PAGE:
Wednesday, January 08, 2014

The final month of campaigning

With El Salvador's presidential election approaching on February 2, the rhetoric and the interest in El Salvador and elsewhere is starting to crest.  Tony Saca, Norman Quijano, and Salvador Sánchez Cerén are criss-crossing the country searching for votes and filling social media channels with their campaign themes. 

There have not been any recent opinion polls released, so it is hard to gauge which way things might be moving.   You can check my tracking chart to see how things looked in various polls throughout 2013.  The average of four polls released in December showed Salvador Sánchez Cerén with 34%, Norman Quijano with 32% and Tony Saca trailing significantly with 16%.   There is still a large undeclared group of voters.  

This weekend on January 12, there will be a televised debate of the presidential candidates at 7 p.m. El Salvador time.   It's a first for the country, but I don't know how much impact it will have.    

PulsAmerica has a short summary of where we stand less than a month before the election:
Presidential campaigns enter final stretch 
With less than a month until the presidential elections, electoral authorities have stepped up the necessary preparations for Election Day on 2 February, while political propaganda by all political parties has intensified. 
Polls show that the election will be a close campcall between the left-wing Farabundo Marti National Liberation Front (Frente Farabundo Martí para la Liberación Nacional – FMLN) and the right-wing Nationalist Republican Alliance (Alianza Republicana Nacionalista – ARENA). 
Initial polls showed ARENA’s presidential candidate, Norman Quijano, with a comfortable lead in voting preferences. Numerous incidents within the party such as dissent from several legislators and key figures such as ARENA founder Ernesto Panamá; and campaign mishaps (too much aggressive confrontation and too few innovative proposals, according to voters) were instrumental in the party losing its advantage.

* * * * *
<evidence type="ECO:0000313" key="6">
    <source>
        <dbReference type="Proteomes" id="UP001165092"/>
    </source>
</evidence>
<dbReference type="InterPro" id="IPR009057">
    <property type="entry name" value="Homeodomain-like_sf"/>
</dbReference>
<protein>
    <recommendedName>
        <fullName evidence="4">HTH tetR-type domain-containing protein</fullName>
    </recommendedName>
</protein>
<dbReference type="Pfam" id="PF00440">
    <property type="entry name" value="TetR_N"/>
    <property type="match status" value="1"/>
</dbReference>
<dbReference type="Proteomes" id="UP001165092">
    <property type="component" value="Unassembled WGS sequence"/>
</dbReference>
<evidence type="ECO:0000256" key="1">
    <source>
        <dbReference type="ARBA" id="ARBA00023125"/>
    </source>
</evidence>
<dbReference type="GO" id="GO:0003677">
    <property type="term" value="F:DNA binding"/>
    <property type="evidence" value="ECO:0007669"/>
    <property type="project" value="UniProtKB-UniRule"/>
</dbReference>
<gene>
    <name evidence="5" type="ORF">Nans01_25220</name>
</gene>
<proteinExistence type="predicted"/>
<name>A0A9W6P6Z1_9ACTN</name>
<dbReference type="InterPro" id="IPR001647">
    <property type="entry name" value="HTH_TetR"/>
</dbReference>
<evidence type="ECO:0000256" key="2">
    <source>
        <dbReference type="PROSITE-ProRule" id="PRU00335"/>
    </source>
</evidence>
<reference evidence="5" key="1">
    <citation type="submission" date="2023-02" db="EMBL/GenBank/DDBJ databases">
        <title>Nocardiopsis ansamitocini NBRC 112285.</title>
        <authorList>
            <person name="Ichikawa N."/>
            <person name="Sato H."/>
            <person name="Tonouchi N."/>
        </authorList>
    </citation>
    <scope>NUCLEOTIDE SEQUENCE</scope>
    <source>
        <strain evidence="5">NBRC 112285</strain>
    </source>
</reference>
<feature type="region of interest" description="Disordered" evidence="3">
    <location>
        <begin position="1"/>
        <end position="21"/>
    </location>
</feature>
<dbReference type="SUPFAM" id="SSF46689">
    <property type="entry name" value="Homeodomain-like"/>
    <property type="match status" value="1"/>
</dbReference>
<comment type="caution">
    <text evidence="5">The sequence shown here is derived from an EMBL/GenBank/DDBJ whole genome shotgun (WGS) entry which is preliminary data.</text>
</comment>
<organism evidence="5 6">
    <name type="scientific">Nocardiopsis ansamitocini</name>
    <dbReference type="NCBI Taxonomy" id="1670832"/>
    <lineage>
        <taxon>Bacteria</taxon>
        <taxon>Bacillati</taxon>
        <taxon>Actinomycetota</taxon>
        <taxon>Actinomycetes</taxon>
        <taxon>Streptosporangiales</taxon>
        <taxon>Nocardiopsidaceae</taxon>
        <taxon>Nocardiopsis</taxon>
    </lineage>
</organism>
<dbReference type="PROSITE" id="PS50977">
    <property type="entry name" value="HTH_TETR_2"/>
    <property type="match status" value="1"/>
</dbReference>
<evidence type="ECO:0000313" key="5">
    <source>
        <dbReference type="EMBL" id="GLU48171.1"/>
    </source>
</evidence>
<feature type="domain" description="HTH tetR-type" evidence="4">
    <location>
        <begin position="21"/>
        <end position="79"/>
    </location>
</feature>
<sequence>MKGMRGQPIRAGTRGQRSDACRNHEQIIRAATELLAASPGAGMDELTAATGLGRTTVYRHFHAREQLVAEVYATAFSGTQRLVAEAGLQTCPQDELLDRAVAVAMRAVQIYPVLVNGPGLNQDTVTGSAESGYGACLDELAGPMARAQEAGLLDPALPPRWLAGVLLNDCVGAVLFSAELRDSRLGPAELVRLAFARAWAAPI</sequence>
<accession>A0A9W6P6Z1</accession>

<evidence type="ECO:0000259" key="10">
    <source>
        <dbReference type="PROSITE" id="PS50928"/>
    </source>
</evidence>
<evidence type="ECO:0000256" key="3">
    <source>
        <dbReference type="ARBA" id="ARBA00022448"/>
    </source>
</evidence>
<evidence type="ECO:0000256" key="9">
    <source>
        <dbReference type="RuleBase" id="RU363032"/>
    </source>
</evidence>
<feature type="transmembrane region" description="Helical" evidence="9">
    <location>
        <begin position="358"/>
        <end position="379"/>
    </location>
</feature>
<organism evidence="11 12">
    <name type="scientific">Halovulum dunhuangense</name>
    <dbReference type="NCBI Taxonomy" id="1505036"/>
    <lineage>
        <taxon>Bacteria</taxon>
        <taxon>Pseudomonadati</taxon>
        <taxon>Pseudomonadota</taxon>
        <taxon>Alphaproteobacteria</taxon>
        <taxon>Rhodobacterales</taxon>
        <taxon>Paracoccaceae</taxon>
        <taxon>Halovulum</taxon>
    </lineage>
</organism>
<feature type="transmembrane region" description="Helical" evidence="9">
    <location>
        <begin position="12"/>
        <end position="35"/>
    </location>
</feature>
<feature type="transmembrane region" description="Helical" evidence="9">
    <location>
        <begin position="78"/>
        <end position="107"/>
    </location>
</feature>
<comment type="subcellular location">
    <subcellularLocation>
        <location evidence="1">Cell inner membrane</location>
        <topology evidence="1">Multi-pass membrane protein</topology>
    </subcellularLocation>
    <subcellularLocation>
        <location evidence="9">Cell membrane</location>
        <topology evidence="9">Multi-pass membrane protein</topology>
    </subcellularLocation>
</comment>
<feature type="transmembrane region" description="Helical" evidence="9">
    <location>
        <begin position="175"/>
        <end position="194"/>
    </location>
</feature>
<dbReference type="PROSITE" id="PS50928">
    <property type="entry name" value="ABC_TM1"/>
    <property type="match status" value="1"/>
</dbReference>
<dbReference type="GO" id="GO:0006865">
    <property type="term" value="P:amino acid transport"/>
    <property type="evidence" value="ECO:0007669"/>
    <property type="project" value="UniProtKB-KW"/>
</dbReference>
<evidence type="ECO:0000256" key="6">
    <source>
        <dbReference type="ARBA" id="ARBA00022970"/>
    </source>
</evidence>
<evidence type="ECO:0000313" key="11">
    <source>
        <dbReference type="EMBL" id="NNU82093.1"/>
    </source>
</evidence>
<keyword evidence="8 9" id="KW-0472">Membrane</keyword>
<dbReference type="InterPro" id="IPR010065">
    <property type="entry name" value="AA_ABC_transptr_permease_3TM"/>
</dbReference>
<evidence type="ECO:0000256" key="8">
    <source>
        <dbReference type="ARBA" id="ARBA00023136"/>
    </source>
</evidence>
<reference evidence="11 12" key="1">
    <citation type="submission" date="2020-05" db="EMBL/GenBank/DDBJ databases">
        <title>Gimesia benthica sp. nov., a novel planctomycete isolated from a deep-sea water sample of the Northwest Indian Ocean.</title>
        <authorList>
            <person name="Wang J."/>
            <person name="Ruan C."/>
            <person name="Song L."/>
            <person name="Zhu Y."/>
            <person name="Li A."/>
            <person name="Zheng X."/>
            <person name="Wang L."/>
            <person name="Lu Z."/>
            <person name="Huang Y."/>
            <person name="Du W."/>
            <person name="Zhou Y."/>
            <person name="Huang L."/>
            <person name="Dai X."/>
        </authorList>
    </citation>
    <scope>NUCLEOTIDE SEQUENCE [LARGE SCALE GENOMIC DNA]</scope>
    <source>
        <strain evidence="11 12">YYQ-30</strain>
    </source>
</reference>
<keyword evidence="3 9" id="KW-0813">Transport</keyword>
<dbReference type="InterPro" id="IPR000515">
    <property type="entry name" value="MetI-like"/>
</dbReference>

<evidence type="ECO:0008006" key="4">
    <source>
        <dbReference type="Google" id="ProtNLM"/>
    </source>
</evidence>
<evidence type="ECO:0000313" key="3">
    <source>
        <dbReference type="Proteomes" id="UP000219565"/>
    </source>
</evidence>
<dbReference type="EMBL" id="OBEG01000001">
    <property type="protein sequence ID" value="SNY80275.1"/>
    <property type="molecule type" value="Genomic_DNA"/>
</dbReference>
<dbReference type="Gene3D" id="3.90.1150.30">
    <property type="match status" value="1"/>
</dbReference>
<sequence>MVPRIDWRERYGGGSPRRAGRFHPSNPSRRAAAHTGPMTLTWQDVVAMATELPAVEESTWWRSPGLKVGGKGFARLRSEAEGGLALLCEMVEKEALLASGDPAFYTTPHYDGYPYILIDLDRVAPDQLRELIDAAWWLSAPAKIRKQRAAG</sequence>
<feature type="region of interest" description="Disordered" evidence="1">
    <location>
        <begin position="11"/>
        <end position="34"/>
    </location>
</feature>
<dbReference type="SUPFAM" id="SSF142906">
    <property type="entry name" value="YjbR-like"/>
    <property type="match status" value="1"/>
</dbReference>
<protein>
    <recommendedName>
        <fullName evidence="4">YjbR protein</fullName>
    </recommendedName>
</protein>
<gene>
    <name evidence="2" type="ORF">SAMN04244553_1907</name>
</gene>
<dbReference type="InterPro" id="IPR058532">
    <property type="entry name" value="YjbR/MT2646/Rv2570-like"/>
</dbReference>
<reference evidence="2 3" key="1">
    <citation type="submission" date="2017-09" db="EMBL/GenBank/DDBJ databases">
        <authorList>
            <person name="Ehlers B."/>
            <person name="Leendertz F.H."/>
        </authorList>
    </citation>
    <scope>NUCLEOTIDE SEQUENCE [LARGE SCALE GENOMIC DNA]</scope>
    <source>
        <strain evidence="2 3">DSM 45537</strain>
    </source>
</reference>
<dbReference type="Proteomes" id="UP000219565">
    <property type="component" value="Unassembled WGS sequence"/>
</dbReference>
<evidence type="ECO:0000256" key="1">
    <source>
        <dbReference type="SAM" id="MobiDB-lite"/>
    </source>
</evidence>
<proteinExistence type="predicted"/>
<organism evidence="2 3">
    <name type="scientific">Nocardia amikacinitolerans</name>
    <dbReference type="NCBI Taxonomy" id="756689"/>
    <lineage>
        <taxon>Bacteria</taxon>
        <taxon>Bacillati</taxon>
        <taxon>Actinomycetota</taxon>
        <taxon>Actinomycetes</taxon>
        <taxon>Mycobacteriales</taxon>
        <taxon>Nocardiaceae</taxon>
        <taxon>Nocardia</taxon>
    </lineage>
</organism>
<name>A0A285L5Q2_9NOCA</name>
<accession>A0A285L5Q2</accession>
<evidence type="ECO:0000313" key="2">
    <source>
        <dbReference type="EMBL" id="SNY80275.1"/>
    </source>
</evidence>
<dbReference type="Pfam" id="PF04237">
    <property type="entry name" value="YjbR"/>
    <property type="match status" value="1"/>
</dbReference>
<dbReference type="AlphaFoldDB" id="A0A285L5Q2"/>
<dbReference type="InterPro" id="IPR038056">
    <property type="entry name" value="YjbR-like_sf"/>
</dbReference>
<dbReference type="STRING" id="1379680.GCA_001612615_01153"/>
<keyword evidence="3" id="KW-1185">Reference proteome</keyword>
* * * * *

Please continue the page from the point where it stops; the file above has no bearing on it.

The FMLN’s presidential ticket, headed by current vice-president Salvador Sánchez Cerén, is expected to attract the majority of the votes in comparison to the opposition, but not to garner more than the 50% needed to avoid a runoff election. 
Decisive to the final outcome will therefore be the participation of the Unity Movement coalition (Movimiento Unidad) headed by former Salvadoran president with ARENA, Elías Antonio Saca. Although they started off strong, Saca’s numbers have fallen in recent polls, with voters swinging to the FMLN. In the homestretch, both ARENA and the FMLN are expected to devote most of their efforts to garnering the remaining Saca votes and courting other undecided voters.
Although the prospect of a second round for the election and having a televised debate are new for this presidential election, some things never change.   Among them is ARENA's attempt to tie the FMLN to narco-traffickers and Venezuela.   Of course tying parts of the FMLN to Venezuela is easy -- Salvador Sánchez Cerén and other leaders of the party (although not including Mauricio Funes) were open and obvious friends of Hugo Chavez and still profess admiration for "Bolivarian socialism."  

Tying the FMLN to narco-trafficking is more difficult.   One of ARENA's old allies is Elliott Abrams, an official from the administration of Ronald Reagan.  Abrams recently wrote an opinion piece in the Washington Post, asserting that a victory by Sánchez Cerén and the FMLN would be a victory by narco-traffickers.   Abrams relies on information from another old Reagan administration figure, Roger Noriega, who points to alleged ties between an FMLN leader Luis Merino and the FARC rebels in Colombia.     But as I wrote more than five years ago  (when the same campaign tactics were trying to slow down Mauricio Funes), the allegations about Merino are old news in El Salvador, but they get trotted out every five years when election time comes around.  

The rhetoric got even more overblown in a piece written by Ana Rosa Quintana of the conservative US-based Heritage Foundation titled International Criminality and Socialist Alliance Loom in El Salvador’s Election: